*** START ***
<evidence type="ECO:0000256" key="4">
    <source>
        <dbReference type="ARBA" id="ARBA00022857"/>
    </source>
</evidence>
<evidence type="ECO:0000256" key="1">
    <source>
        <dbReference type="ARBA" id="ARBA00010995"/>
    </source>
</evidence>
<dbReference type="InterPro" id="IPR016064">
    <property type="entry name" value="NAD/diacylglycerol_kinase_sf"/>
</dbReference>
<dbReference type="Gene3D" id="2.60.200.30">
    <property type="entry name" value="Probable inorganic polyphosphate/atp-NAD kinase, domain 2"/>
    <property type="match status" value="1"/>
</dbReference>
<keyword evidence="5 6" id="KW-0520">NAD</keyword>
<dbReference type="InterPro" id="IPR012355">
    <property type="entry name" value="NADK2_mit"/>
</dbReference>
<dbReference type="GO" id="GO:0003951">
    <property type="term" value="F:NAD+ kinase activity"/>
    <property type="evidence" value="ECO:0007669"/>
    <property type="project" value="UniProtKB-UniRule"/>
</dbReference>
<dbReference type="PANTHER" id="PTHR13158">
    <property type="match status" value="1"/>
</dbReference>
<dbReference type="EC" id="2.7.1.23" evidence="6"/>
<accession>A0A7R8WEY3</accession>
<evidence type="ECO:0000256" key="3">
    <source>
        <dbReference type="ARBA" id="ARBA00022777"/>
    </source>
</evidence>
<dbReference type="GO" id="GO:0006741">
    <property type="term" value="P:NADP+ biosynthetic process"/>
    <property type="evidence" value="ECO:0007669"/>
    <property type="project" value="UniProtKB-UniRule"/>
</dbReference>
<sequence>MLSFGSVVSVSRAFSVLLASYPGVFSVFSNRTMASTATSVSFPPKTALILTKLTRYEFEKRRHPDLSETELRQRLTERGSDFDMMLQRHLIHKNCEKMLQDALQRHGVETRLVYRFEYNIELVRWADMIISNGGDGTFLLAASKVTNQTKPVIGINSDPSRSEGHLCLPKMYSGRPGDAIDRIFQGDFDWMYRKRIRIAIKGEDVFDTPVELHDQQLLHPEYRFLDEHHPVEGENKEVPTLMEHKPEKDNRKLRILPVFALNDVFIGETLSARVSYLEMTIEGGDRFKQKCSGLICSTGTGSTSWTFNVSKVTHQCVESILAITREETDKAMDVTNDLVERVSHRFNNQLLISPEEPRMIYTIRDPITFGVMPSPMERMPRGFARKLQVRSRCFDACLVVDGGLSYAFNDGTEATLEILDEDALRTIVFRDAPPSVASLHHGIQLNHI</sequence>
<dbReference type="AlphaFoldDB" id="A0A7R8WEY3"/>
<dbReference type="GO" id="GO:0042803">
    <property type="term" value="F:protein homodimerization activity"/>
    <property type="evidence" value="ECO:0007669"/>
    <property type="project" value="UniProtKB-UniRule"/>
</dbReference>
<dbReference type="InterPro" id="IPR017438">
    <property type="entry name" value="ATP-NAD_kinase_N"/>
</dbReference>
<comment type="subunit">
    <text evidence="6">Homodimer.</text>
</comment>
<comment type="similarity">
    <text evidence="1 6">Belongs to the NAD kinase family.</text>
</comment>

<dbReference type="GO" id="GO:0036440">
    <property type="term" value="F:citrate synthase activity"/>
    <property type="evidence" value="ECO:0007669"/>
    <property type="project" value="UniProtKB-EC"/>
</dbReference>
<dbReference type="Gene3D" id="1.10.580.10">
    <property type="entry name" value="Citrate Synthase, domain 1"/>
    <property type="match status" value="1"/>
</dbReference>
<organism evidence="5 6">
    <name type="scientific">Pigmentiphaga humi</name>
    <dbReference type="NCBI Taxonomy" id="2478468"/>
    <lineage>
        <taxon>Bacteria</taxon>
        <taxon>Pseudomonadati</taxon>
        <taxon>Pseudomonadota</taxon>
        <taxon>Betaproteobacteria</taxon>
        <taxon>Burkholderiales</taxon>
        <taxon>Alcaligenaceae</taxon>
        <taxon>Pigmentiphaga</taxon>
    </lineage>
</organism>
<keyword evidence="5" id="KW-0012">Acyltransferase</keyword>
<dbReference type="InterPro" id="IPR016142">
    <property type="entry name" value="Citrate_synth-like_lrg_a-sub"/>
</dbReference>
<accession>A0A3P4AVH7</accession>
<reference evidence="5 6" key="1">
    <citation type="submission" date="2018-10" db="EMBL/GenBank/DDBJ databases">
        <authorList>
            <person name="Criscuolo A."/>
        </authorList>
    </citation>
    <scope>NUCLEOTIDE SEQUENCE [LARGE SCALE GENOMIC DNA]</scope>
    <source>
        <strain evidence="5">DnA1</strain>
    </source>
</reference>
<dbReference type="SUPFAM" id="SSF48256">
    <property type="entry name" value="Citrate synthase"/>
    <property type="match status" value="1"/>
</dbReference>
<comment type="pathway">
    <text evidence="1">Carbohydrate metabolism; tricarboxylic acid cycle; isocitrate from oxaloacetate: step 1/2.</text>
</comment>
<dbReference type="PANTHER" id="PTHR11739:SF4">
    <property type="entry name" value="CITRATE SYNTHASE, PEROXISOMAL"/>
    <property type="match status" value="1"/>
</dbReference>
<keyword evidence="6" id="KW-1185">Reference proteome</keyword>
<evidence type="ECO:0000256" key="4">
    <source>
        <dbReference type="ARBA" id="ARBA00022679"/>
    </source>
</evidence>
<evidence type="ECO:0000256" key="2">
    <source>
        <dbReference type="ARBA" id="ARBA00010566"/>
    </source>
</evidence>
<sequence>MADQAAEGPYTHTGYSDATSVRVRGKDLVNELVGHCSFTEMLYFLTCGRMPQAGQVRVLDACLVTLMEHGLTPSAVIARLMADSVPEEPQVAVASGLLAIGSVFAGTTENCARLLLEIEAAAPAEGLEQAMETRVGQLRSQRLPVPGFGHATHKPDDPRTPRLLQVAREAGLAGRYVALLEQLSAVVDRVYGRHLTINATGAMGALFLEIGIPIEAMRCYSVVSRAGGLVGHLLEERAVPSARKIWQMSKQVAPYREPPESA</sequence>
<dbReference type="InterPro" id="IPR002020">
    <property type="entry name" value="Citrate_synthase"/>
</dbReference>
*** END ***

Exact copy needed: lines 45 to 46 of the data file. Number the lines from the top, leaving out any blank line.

    <property type="term" value="F:protein homodimerization activity"/>
    <property type="evidence" value="ECO:0007669"/>